Android is well on its way to rule the world. Google's open source mobile platform is finding itself in all sorts of consumer electronics, from the typical smartphones and tablets to home appliances such as washer and dryer pairs or refrigerators. And if Google's Project Glass is half as daunting as it looks (ads literally in-your-face), Google may have legions of mind-controlled Android users in a matter of years.
Okay, so mind control may be a stretch. But Android domination certainly isn't.
The comScore report from last week revealed that Google is still the top mobile platform in the States with 53.6 percent of the U.S. smartphone market share. And it shows no signs of slowing down anytime soon. Android's growth between July and October 2012 was 1.4 (52.2 to 53.6 percent) versus Apple's iOS, which grew 0.9 (33.4 to 34.3 percent). All other platforms lost market share: BlackBerry fell 1.7 points to 7.8 percent, Windows Phone and Windows Mobile fell 0.4 points to 3.2 percent and Symbian fell 0.2 points to 0.6 percent.
Just as no empire lasts forever, though, Google's reign in the mobile realm will one day come to an end.
It may currently seem unlikely considering Android holds over half the U.S. smartphone market share. A platform with that level of market penetration isn't going to disappear overnight. It's open source and the people love it. So long as Google doesn't make a misstep and stop innovating, people will continue to use Android for years, maybe even decades, to come. However, at some point, Android will see a decline. It's inevitable.
This isn't the first time this topic has arose on PhoneDog. I first asked which mobile platform would knock Android from its pedestal in May 2011 in anticipation of major webOS, BlackBerry and Windows Phone releases. A similar piece surfaced last December when multiple sources corroborated on the belief that Android would hit its peak in 2012. (As I said they would be, those statements only proved to be short-sighted.) And again, following HP CEO Meg Whitman's statements at Mobile World Congress held in Barcelona, Spain in February, I asked which mobile platform would topple the little green robot.
While the answer to the each questions posed is unclear and … well, quite impossible to answer, one thing is certain: the mobile landscape greatly changed between each of these articles and events. For instance, webOS went from a possible contender in 2011 to a twice-failed platform that was only great in theory. Windows Phone also turned from serious contender to a platform that has yet to really leave the starting line. Research In Motion, too, has had trouble getting its latest platform to market and has since suffered multiple delays.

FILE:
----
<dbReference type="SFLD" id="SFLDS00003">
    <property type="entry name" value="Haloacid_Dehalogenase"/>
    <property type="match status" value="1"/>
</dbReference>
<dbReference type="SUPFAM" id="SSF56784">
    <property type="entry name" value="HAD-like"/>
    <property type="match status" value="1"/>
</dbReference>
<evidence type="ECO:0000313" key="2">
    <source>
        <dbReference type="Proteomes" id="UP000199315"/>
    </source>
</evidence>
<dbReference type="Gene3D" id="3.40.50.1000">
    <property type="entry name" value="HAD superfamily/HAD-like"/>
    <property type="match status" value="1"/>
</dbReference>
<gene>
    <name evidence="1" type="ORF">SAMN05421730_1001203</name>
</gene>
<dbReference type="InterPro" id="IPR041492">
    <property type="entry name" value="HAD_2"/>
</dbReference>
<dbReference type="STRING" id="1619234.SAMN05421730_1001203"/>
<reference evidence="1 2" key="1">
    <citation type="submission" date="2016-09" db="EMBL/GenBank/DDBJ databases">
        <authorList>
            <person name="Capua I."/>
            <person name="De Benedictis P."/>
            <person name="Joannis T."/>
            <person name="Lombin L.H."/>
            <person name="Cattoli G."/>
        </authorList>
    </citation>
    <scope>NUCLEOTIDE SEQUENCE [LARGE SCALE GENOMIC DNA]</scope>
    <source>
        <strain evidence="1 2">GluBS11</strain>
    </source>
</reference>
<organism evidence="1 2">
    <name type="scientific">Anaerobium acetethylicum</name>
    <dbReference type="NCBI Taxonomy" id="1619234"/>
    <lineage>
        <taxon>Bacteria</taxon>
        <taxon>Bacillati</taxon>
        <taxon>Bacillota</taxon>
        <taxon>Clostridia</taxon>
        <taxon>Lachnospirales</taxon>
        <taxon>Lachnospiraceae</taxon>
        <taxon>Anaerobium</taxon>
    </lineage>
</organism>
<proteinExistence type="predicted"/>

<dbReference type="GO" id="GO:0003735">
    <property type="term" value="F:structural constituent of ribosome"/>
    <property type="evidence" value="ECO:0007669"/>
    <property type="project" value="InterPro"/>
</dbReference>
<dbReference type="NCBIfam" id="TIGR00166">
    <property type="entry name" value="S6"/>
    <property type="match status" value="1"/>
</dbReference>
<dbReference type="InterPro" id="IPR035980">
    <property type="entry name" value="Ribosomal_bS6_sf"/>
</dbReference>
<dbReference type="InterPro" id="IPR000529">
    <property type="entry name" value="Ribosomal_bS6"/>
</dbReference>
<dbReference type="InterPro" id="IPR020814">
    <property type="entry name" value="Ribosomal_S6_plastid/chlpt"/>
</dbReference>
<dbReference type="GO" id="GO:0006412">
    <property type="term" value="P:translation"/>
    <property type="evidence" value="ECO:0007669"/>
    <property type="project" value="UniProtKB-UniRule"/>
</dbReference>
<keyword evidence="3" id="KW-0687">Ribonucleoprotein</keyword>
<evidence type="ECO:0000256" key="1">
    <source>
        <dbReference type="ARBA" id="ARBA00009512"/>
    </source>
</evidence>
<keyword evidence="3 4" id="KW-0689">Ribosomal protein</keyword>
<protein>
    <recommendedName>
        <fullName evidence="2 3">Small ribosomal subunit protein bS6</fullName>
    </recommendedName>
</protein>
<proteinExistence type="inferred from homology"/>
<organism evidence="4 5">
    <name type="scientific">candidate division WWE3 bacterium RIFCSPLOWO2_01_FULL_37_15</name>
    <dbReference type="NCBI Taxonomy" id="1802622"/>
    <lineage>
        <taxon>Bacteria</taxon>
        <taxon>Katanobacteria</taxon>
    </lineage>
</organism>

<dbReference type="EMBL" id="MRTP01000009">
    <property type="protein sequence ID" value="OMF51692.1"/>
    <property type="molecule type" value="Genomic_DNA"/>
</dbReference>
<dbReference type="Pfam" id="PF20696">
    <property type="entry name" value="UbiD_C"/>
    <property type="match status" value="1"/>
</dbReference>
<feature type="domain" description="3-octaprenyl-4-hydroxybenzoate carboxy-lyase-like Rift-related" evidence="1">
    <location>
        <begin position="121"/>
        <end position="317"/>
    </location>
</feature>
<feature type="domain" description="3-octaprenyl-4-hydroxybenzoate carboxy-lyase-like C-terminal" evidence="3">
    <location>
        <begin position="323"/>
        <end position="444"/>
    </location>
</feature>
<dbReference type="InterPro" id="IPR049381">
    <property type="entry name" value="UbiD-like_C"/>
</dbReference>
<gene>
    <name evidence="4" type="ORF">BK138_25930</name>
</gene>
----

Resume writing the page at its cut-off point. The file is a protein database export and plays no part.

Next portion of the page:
And here we are tackling the subject yet again. This time around, analyst firm International Data Corporation (IDC) states that Android will remain the top platform in the States through 2016. What's more, Windows Phone market share is expected to grow 71.3 percent by 2016, to 11.4 percent.
First, I want to make very clear that these projections are almost always wrong, in one way or another. The mobile market has proven itself to be among the most volatile and difficult to predict of any over the course of even a year, much less three to four years. So projections even a few months out are rarely very accurate … on purpose. Analysts who get these things right are generally lucky, to say the least. That's not to totally discredit the work they do, but more so to put the nature of the mobile market into perspective. It's crazy and, at best, unpredictable.
Still, the question which mobile platform will overtake Android, and when, is loaded. And it's one I'm sure the directors of Android are trying to keep on their mind. If Google has learned anything in its years in the mobile industry, it should be that things can change overnight. Palm turned from a heavyweight in the industry to rock bottom in what seemed like overnight. Research In Motion turned from mobile giant to relic in a matter of months. And Nokia, former largest cell phone manufacturer in the world of 14 years, is facing a steep uphill climb back to relevancy.
It's impossible to say who will overtake Google in the mobile space or when it will happen. But it's bound to happen sooner or later.
To be fair, Android may still be in its prime in 2016. That said, there are countless mobile projects on the verge of completion, and it's things like this that IDC and other analysts don't take into consideration. Samsung and Intel's Project Tizen is – slowly but surely – gaining momentum. Peeks at Jolla's MeeGo-based Sailfish OS are making the rounds, too. BlackBerry 10 and Research In Motion's new hardware is expected to launch in Q1 2012. Chances are, several more promising projects will appear over the next few years.
If I were to guess, of the current and upcoming platforms, I would say BlackBerry 10 has the best chance at resurfacing and joining ranks beside iOS and Android, only because Research In Motion has been there before. But consumers have mostly lost faith in the BlackBerry makers, and that could be the nail in the coffin. As for who will overtake Android, I am totally clueless. But I'm confident in saying it will be the top mobile platform for the better part of the next decade, barring nothing major or drastic happens.
How long do you think Android will remain on top, folks? Five years? 10? More? Which platform will overtake the little green guy? BlackBerry 10? Windows Phone? Something we haven't seen yet?